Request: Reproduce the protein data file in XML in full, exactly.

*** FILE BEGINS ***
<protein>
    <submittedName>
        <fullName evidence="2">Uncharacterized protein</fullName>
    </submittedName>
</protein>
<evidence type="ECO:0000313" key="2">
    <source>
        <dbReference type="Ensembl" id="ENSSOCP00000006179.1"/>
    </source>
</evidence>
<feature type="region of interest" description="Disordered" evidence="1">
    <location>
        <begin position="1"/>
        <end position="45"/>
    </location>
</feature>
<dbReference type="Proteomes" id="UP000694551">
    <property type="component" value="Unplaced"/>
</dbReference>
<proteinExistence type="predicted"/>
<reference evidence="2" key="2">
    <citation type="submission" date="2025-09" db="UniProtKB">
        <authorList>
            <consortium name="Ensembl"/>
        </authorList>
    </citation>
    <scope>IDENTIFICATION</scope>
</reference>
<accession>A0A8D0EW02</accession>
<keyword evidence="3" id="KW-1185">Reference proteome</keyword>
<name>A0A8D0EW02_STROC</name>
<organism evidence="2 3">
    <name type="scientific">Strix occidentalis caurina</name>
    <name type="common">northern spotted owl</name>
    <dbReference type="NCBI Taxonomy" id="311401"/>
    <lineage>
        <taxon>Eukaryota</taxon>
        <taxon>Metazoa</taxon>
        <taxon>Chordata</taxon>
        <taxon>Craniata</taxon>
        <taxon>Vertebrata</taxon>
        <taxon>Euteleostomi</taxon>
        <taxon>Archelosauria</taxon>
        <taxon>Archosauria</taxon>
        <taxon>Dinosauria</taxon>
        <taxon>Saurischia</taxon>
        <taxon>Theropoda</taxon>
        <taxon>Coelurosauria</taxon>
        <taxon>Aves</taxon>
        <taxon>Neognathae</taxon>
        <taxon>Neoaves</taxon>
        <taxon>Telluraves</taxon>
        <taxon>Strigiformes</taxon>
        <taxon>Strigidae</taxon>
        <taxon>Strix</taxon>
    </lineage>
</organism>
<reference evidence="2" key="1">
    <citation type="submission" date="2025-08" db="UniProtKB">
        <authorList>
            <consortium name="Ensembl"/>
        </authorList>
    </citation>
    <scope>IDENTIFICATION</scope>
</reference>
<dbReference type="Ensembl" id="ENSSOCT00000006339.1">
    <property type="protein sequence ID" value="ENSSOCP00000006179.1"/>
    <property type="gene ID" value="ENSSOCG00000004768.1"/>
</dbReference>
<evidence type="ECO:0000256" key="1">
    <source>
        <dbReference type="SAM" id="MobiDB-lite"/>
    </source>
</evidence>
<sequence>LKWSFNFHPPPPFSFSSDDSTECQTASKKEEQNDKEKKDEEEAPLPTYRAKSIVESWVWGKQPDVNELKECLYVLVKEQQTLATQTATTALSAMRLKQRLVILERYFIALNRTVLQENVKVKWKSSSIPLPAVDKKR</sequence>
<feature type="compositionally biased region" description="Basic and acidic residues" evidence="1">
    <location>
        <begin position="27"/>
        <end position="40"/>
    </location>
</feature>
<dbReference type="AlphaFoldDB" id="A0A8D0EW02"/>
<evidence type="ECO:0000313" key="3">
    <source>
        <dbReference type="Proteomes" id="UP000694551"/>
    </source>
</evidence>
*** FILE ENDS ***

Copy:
<protein>
    <submittedName>
        <fullName evidence="2">Uncharacterized protein</fullName>
    </submittedName>
</protein>
<evidence type="ECO:0000313" key="2">
    <source>
        <dbReference type="Ensembl" id="ENSSOCP00000006179.1"/>
    </source>
</evidence>
<feature type="region of interest" description="Disordered" evidence="1">
    <location>
        <begin position="1"/>
        <end position="45"/>
    </location>
</feature>
<dbReference type="Proteomes" id="UP000694551">
    <property type="component" value="Unplaced"/>
</dbReference>
<proteinExistence type="predicted"/>
<reference evidence="2" key="2">
    <citation type="submission" date="2025-09" db="UniProtKB">
        <authorList>
            <consortium name="Ensembl"/>
        </authorList>
    </citation>
    <scope>IDENTIFICATION</scope>
</reference>
<accession>A0A8D0EW02</accession>
<keyword evidence="3" id="KW-1185">Reference proteome</keyword>
<name>A0A8D0EW02_STROC</name>
<organism evidence="2 3">
    <name type="scientific">Strix occidentalis caurina</name>
    <name type="common">northern spotted owl</name>
    <dbReference type="NCBI Taxonomy" id="311401"/>
    <lineage>
        <taxon>Eukaryota</taxon>
        <taxon>Metazoa</taxon>
        <taxon>Chordata</taxon>
        <taxon>Craniata</taxon>
        <taxon>Vertebrata</taxon>
        <taxon>Euteleostomi</taxon>
        <taxon>Archelosauria</taxon>
        <taxon>Archosauria</taxon>
        <taxon>Dinosauria</taxon>
        <taxon>Saurischia</taxon>
        <taxon>Theropoda</taxon>
        <taxon>Coelurosauria</taxon>
        <taxon>Aves</taxon>
        <taxon>Neognathae</taxon>
        <taxon>Neoaves</taxon>
        <taxon>Telluraves</taxon>
        <taxon>Strigiformes</taxon>
        <taxon>Strigidae</taxon>
        <taxon>Strix</taxon>
    </lineage>
</organism>
<reference evidence="2" key="1">
    <citation type="submission" date="2025-08" db="UniProtKB">
        <authorList>
            <consortium name="Ensembl"/>
        </authorList>
    </citation>
    <scope>IDENTIFICATION</scope>
</reference>
<dbReference type="Ensembl" id="ENSSOCT00000006339.1">
    <property type="protein sequence ID" value="ENSSOCP00000006179.1"/>
    <property type="gene ID" value="ENSSOCG00000004768.1"/>
</dbReference>
<evidence type="ECO:0000256" key="1">
    <source>
        <dbReference type="SAM" id="MobiDB-lite"/>
    </source>
</evidence>
<sequence>LKWSFNFHPPPPFSFSSDDSTECQTASKKEEQNDKEKKDEEEAPLPTYRAKSIVESWVWGKQPDVNELKECLYVLVKEQQTLATQTATTALSAMRLKQRLVILERYFIALNRTVLQENVKVKWKSSSIPLPAVDKKR</sequence>
<feature type="compositionally biased region" description="Basic and acidic residues" evidence="1">
    <location>
        <begin position="27"/>
        <end position="40"/>
    </location>
</feature>
<dbReference type="AlphaFoldDB" id="A0A8D0EW02"/>
<evidence type="ECO:0000313" key="3">
    <source>
        <dbReference type="Proteomes" id="UP000694551"/>
    </source>
</evidence>